Another major expansion of NYC carbon challenge adds hotel sector to multifamily buildings, universities, hospitals, and commercial offices – part of de Blasio Administration’s OneNYC and Green Buildings Plan


NEW YORK—With hotels filled to capacity as families celebrate the holiday season and new year in New York City, Mayor Bill de Blasio announced that 16 major hotels are joining the NYC Carbon Challenge, another significant expansion of the partnership between the City and private and institutional sector leaders who have committed to reduce greenhouse gas (GHG) emissions from their buildings by 30 percent or more in the next ten years.


This expansion marks a major commitment by the city’s hotels to help New York City reach its goal of dramatically reducing emissions from buildings (which make up nearly three-quarters of citywide emissions), part of Mayor de Blasio’s plan to reduce all citywide GHG emissions 80 percent by 2050.Today’s expansion of the NYC Carbon Challenge to these 16 hotels is projected to result in an estimated $25 million in energy cost savings.


The sixteen participating hotels include: 1 Hotel Brooklyn Bridge, 1 Hotel Central Park, Crowne Plaza Times Square, Dream Downtown, Grand Hyatt New York, Hotel Pennsylvania, Hudson Hotel, Loews Regency Hotel, Lotte New York Palace, The Pierre – A Taj Hotel, The Peninsula New York, InterContinental New York Barclay, InterContinental New York Times Square, Roger Smith Hotel, Waldorf Astoria New York, and the Westin New York at Times Square. These hotels represent almost 10 million square feet, accounting for more than 11,000 rooms.


The expansion of the NYC Carbon Challenge is a key initiative in Mayor de Blasio’s One City: Built to Last, NYC’s ten-year plan to improve the energy efficiency of its buildings and put the City on a pathway to achieving 80 by 50. The expansion today builds on the success of the existing NYC Carbon Challenge program, which was launched in 2007 with universities and grew to include hospitals and commercial offices; last year Mayor de Blasio expanded the program to multifamily buildings. Current participants include more than 17 universities, 11 hospital organizations, 11 commercial firms, and 18 residential property management companies representing 720 multifamily buildings. To date, participants have achieved an average of a 19 percent reduction; eight participants have already achieved their full carbon reduction goals, demonstrating that deep carbon reductions are achievable in just a few years.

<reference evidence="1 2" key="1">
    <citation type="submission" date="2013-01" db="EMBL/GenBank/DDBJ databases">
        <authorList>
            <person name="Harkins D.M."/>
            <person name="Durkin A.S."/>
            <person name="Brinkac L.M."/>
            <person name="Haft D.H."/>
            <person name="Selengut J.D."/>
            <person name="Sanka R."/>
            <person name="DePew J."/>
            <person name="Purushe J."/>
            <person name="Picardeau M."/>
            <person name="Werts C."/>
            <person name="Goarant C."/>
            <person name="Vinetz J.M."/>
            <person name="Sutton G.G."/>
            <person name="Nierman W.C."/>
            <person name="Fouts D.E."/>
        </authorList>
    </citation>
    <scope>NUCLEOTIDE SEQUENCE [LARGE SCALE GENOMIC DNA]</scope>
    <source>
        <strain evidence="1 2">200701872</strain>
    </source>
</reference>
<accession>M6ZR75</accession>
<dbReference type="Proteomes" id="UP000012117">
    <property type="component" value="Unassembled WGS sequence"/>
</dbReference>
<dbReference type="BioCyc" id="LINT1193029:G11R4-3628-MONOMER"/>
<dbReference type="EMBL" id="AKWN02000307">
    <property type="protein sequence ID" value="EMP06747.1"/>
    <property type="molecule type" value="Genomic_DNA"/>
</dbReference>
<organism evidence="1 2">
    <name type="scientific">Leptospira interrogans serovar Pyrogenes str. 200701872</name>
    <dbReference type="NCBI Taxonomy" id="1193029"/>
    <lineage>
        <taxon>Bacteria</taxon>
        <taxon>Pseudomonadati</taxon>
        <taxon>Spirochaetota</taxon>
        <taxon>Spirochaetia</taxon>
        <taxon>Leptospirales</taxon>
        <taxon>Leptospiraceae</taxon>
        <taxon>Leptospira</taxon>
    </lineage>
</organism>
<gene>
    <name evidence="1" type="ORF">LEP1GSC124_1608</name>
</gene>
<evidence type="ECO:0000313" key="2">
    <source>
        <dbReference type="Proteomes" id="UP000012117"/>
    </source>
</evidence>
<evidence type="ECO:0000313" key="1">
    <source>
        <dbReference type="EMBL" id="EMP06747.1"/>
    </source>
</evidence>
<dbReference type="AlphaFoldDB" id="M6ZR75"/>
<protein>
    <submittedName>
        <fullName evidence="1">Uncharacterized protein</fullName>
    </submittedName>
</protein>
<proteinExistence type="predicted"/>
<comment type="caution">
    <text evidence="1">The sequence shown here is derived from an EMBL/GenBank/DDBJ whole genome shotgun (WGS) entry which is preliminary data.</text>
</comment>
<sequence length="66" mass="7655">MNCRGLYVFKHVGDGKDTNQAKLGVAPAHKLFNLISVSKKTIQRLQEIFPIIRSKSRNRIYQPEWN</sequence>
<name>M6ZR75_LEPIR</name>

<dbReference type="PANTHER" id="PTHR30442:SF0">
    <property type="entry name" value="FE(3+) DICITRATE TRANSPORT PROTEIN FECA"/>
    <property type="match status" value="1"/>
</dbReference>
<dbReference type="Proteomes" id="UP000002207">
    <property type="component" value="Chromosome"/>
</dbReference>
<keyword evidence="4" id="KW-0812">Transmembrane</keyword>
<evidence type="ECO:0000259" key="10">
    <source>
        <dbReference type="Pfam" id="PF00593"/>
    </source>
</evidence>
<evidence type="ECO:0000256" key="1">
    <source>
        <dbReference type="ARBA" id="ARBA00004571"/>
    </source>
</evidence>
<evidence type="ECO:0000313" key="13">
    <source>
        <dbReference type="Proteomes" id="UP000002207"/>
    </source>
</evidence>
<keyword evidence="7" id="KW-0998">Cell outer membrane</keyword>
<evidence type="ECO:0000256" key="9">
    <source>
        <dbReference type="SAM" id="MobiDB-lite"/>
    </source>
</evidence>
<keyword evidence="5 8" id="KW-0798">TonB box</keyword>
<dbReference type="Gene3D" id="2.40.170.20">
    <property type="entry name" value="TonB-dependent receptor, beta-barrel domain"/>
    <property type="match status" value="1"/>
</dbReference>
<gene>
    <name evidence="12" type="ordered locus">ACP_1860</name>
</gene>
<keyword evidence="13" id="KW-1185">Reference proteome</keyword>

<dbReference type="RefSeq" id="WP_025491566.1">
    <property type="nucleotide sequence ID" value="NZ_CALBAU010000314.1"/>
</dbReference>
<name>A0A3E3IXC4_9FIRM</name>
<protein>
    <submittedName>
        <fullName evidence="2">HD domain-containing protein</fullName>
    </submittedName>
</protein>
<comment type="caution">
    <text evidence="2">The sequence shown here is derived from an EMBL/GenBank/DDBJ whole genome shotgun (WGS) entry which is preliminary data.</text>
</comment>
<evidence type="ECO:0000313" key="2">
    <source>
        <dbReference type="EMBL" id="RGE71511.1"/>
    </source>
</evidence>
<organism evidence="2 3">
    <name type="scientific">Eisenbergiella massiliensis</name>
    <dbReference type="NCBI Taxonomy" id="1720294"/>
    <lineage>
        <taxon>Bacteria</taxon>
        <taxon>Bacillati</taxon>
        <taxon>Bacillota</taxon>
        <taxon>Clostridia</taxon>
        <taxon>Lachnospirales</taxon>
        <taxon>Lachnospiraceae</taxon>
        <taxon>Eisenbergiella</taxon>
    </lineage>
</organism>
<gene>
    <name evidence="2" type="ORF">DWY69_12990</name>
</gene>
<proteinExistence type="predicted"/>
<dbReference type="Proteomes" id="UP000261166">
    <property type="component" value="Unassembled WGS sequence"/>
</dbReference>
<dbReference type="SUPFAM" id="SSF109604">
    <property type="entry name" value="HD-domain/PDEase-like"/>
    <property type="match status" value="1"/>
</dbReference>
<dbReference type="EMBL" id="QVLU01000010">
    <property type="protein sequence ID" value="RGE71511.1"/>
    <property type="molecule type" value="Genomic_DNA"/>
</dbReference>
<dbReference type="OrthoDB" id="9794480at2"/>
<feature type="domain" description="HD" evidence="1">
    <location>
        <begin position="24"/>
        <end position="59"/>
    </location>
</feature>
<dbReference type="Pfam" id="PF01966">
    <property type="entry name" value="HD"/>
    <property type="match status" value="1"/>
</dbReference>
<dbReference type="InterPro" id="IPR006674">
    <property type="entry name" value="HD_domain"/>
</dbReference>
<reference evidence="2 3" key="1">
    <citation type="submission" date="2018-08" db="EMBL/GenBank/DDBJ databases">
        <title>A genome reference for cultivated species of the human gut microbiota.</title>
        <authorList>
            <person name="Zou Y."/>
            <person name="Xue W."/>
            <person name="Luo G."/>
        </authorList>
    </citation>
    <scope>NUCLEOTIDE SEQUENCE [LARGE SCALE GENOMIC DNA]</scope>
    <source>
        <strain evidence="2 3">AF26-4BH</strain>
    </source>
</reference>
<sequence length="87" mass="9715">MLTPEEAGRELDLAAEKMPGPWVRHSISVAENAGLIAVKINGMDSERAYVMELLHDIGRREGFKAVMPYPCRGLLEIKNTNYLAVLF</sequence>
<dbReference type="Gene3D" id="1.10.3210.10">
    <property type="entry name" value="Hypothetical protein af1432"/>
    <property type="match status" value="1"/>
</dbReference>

“Every industry, every sector, and every New Yorker plays an important part in the global fight against climate change, and this commitment by our partners in the hotel industry will reduce our city’s carbon emissions and keep us on track to achieve our  sustainability goals,” said Speaker Melissa Mark-Viverito. “New York City is a world leader in smart, forward-thinking environmental policy, and the City Council is proud to do its part to go green. From passing legislation to reduce greenhouse gas emissions to implementing energy-efficient building codes, New York City serves as a model for cities everywhere in the fight against climate change.”


“It is great to see major hotels committing themselves to the ‘NYC Carbon Challenge,’ as we attempt to reduce greenhouse gas emissions,” said Bronx Borough President Ruben Diaz Jr. “It is going to take teamwork from all sectors, especially the business community, to reduce emissions by 30 percent in the next ten years, and this is a step in the right direction. I want to thank Mayor Bill de Blasio as well as leaders in the hotel industry for doing their part in making this happen.”


“New York City hotels are an ideal partner for the NYC Carbon Challenge,” said Russell Unger, Executive Director, Urban Green Council. “These green hotels will showcase one of New York City’s worst kept secrets to the millions who visit every year: New York City is one of the most sustainable cities in the world.”

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